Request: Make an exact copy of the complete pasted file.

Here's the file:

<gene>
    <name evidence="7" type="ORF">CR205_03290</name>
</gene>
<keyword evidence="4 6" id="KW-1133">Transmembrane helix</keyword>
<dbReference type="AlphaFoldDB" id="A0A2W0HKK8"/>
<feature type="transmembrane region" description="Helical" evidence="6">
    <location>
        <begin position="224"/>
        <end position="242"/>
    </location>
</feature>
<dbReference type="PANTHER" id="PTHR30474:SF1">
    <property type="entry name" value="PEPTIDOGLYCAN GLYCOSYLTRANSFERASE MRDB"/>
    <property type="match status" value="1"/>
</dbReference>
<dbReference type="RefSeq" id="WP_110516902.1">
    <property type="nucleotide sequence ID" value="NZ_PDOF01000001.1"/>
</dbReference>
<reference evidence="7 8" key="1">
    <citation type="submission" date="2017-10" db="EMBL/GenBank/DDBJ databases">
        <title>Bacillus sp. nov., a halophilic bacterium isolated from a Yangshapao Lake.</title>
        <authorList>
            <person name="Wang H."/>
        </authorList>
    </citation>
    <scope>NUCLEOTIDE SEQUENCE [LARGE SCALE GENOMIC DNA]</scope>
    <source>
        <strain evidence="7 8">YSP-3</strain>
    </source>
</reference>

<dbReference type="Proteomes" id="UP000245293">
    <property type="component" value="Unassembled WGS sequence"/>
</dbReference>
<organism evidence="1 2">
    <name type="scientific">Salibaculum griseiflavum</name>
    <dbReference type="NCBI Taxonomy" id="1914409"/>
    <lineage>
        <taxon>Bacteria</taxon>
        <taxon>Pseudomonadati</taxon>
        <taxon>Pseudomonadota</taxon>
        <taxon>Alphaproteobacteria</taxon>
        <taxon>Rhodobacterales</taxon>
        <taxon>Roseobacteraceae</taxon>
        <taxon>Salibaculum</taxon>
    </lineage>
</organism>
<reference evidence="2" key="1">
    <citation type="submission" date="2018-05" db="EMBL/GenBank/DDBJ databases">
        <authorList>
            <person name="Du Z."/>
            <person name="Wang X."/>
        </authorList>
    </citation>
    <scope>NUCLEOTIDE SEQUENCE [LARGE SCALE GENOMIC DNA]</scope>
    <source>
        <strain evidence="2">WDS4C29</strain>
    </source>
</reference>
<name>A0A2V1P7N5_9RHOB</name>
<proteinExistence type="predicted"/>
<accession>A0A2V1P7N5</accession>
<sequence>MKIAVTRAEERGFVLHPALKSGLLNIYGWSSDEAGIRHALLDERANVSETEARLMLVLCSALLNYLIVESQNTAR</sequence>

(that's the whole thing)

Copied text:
<gene>
    <name evidence="7" type="ORF">CR205_03290</name>
</gene>
<keyword evidence="4 6" id="KW-1133">Transmembrane helix</keyword>
<dbReference type="AlphaFoldDB" id="A0A2W0HKK8"/>
<feature type="transmembrane region" description="Helical" evidence="6">
    <location>
        <begin position="224"/>
        <end position="242"/>
    </location>
</feature>
<dbReference type="PANTHER" id="PTHR30474:SF1">
    <property type="entry name" value="PEPTIDOGLYCAN GLYCOSYLTRANSFERASE MRDB"/>
    <property type="match status" value="1"/>
</dbReference>
<dbReference type="RefSeq" id="WP_110516902.1">
    <property type="nucleotide sequence ID" value="NZ_PDOF01000001.1"/>
</dbReference>
<reference evidence="7 8" key="1">
    <citation type="submission" date="2017-10" db="EMBL/GenBank/DDBJ databases">
        <title>Bacillus sp. nov., a halophilic bacterium isolated from a Yangshapao Lake.</title>
        <authorList>
            <person name="Wang H."/>
        </authorList>
    </citation>
    <scope>NUCLEOTIDE SEQUENCE [LARGE SCALE GENOMIC DNA]</scope>
    <source>
        <strain evidence="7 8">YSP-3</strain>
    </source>
</reference>

<dbReference type="Proteomes" id="UP000245293">
    <property type="component" value="Unassembled WGS sequence"/>
</dbReference>
<organism evidence="1 2">
    <name type="scientific">Salibaculum griseiflavum</name>
    <dbReference type="NCBI Taxonomy" id="1914409"/>
    <lineage>
        <taxon>Bacteria</taxon>
        <taxon>Pseudomonadati</taxon>
        <taxon>Pseudomonadota</taxon>
        <taxon>Alphaproteobacteria</taxon>
        <taxon>Rhodobacterales</taxon>
        <taxon>Roseobacteraceae</taxon>
        <taxon>Salibaculum</taxon>
    </lineage>
</organism>
<reference evidence="2" key="1">
    <citation type="submission" date="2018-05" db="EMBL/GenBank/DDBJ databases">
        <authorList>
            <person name="Du Z."/>
            <person name="Wang X."/>
        </authorList>
    </citation>
    <scope>NUCLEOTIDE SEQUENCE [LARGE SCALE GENOMIC DNA]</scope>
    <source>
        <strain evidence="2">WDS4C29</strain>
    </source>
</reference>
<name>A0A2V1P7N5_9RHOB</name>
<proteinExistence type="predicted"/>
<accession>A0A2V1P7N5</accession>
<sequence>MKIAVTRAEERGFVLHPALKSGLLNIYGWSSDEAGIRHALLDERANVSETEARLMLVLCSALLNYLIVESQNTAR</sequence>